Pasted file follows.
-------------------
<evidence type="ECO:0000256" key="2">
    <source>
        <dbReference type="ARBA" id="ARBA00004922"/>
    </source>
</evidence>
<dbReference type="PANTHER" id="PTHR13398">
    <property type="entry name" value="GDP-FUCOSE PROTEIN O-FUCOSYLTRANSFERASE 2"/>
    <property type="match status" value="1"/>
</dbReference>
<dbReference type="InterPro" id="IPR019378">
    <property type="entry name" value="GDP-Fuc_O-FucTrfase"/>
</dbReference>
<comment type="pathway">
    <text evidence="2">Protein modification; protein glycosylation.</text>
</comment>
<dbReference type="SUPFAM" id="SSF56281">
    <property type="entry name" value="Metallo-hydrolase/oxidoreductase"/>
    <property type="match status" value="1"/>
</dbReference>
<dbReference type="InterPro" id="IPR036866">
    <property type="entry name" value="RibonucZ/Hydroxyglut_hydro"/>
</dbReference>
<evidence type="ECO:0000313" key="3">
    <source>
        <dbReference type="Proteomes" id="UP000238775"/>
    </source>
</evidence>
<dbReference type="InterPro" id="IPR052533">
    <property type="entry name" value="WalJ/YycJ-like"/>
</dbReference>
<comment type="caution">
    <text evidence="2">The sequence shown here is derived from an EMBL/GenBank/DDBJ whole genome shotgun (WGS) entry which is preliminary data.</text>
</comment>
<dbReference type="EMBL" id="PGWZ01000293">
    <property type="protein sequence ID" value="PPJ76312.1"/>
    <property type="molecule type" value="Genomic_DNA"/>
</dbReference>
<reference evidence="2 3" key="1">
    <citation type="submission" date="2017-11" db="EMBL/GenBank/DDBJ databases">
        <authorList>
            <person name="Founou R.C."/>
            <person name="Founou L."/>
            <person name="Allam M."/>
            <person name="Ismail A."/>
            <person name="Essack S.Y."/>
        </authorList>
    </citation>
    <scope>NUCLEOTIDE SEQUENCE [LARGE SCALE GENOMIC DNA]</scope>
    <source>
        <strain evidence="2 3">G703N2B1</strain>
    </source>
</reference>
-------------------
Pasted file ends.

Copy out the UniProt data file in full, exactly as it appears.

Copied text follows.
<evidence type="ECO:0000256" key="2">
    <source>
        <dbReference type="ARBA" id="ARBA00004922"/>
    </source>
</evidence>
<dbReference type="PANTHER" id="PTHR13398">
    <property type="entry name" value="GDP-FUCOSE PROTEIN O-FUCOSYLTRANSFERASE 2"/>
    <property type="match status" value="1"/>
</dbReference>
<dbReference type="InterPro" id="IPR019378">
    <property type="entry name" value="GDP-Fuc_O-FucTrfase"/>
</dbReference>
<comment type="pathway">
    <text evidence="2">Protein modification; protein glycosylation.</text>
</comment>
<dbReference type="SUPFAM" id="SSF56281">
    <property type="entry name" value="Metallo-hydrolase/oxidoreductase"/>
    <property type="match status" value="1"/>
</dbReference>
<dbReference type="InterPro" id="IPR036866">
    <property type="entry name" value="RibonucZ/Hydroxyglut_hydro"/>
</dbReference>
<evidence type="ECO:0000313" key="3">
    <source>
        <dbReference type="Proteomes" id="UP000238775"/>
    </source>
</evidence>
<dbReference type="InterPro" id="IPR052533">
    <property type="entry name" value="WalJ/YycJ-like"/>
</dbReference>
<comment type="caution">
    <text evidence="2">The sequence shown here is derived from an EMBL/GenBank/DDBJ whole genome shotgun (WGS) entry which is preliminary data.</text>
</comment>
<dbReference type="EMBL" id="PGWZ01000293">
    <property type="protein sequence ID" value="PPJ76312.1"/>
    <property type="molecule type" value="Genomic_DNA"/>
</dbReference>
<reference evidence="2 3" key="1">
    <citation type="submission" date="2017-11" db="EMBL/GenBank/DDBJ databases">
        <authorList>
            <person name="Founou R.C."/>
            <person name="Founou L."/>
            <person name="Allam M."/>
            <person name="Ismail A."/>
            <person name="Essack S.Y."/>
        </authorList>
    </citation>
    <scope>NUCLEOTIDE SEQUENCE [LARGE SCALE GENOMIC DNA]</scope>
    <source>
        <strain evidence="2 3">G703N2B1</strain>
    </source>
</reference>